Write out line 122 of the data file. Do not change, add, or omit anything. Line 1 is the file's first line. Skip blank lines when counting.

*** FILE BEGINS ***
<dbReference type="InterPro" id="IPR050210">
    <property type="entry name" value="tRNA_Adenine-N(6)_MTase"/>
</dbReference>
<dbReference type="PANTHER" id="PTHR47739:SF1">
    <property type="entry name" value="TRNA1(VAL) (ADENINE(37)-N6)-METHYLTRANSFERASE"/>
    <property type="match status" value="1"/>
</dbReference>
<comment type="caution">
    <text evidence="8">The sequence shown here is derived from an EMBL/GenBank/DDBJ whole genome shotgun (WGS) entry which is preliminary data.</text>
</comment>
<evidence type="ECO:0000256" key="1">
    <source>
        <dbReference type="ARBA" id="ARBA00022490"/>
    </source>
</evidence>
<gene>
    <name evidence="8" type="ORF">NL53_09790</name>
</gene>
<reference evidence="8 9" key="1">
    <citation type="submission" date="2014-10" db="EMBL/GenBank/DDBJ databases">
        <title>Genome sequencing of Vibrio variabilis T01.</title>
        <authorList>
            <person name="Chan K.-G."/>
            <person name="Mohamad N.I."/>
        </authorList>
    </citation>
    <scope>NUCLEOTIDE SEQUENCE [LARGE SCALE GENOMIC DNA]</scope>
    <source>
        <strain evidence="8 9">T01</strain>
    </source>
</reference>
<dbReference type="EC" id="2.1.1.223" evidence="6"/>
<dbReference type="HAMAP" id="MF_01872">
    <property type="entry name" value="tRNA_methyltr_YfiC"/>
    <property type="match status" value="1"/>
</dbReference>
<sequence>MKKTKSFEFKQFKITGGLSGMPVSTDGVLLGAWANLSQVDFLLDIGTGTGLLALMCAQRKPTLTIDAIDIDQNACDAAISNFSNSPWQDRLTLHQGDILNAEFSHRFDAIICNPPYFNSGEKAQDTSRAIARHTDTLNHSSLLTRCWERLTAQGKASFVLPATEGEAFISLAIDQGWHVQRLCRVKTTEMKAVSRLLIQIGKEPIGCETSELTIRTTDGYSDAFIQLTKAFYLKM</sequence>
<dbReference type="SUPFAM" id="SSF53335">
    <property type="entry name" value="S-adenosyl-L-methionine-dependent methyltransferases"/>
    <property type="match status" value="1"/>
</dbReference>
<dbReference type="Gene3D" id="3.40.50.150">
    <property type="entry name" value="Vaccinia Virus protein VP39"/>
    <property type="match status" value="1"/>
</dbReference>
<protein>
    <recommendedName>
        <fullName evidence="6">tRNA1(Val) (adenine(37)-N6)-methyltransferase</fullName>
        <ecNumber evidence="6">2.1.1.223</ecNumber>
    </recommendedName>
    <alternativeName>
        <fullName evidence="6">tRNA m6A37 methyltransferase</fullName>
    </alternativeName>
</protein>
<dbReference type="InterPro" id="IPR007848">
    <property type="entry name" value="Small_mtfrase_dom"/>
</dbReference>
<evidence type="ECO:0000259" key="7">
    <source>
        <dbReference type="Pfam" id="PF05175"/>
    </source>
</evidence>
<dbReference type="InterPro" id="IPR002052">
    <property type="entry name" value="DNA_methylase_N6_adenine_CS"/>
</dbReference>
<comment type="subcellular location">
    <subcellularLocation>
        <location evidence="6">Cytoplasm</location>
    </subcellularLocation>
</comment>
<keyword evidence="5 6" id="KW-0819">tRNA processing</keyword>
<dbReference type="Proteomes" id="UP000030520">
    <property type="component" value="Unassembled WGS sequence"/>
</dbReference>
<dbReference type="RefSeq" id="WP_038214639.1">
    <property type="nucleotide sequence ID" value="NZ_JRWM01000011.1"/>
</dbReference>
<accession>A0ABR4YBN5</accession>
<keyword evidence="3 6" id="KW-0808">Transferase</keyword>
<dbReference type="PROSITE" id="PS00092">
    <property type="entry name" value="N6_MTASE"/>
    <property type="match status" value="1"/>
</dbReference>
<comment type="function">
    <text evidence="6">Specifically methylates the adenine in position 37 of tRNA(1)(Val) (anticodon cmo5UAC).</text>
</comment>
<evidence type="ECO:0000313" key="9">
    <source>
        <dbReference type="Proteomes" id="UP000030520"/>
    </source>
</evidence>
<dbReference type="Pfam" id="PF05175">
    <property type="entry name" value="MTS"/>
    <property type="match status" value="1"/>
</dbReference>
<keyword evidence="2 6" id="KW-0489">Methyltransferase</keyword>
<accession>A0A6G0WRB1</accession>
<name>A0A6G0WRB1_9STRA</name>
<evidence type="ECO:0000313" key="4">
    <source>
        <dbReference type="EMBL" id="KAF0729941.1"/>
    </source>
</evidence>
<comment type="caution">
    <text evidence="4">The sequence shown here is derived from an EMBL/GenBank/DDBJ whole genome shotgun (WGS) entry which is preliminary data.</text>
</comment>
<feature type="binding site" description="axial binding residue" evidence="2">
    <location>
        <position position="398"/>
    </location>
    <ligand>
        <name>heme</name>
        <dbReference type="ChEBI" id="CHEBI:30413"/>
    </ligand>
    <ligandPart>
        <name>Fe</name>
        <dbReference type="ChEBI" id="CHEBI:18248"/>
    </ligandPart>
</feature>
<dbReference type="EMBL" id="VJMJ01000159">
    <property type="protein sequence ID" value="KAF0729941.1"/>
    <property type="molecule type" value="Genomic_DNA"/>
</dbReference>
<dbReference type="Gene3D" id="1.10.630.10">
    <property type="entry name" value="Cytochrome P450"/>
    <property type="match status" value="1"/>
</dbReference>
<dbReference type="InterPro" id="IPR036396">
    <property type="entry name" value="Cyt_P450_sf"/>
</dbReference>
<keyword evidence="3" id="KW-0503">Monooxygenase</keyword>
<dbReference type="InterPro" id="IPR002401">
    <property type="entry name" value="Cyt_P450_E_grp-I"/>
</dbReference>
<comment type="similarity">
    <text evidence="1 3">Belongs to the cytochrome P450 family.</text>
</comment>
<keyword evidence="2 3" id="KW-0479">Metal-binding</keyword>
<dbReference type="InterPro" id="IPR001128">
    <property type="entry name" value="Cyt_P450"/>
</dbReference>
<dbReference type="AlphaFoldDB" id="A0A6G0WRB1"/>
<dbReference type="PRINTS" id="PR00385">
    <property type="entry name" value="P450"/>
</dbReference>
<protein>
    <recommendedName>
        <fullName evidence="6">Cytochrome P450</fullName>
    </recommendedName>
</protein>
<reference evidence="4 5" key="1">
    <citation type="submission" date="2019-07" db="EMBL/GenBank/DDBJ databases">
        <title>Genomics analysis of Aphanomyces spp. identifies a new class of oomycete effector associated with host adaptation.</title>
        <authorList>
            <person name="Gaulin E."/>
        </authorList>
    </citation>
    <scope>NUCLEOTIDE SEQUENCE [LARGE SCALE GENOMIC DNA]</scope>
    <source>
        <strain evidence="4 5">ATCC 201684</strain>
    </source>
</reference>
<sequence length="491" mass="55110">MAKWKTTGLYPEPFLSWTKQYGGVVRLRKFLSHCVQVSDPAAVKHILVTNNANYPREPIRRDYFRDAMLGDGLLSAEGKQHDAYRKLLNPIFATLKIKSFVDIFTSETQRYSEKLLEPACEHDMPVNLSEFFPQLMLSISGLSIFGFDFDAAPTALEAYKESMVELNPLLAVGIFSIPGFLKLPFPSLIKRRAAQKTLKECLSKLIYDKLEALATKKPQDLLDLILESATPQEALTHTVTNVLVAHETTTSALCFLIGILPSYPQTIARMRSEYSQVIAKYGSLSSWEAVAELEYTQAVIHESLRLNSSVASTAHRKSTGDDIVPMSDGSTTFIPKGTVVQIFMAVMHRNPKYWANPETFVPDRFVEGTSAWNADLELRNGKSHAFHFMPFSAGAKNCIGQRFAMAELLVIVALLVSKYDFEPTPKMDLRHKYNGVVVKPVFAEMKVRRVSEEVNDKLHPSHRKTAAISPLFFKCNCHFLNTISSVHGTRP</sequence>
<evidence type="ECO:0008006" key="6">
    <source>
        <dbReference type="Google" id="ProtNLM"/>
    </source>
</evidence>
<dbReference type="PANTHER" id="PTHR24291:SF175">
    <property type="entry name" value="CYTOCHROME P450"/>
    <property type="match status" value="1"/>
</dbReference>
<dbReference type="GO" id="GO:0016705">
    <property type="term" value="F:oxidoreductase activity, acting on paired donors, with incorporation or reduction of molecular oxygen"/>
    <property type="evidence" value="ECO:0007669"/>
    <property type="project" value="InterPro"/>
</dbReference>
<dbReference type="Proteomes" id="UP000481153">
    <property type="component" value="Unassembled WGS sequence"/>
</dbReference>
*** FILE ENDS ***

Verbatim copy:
    <property type="molecule type" value="Genomic_DNA"/>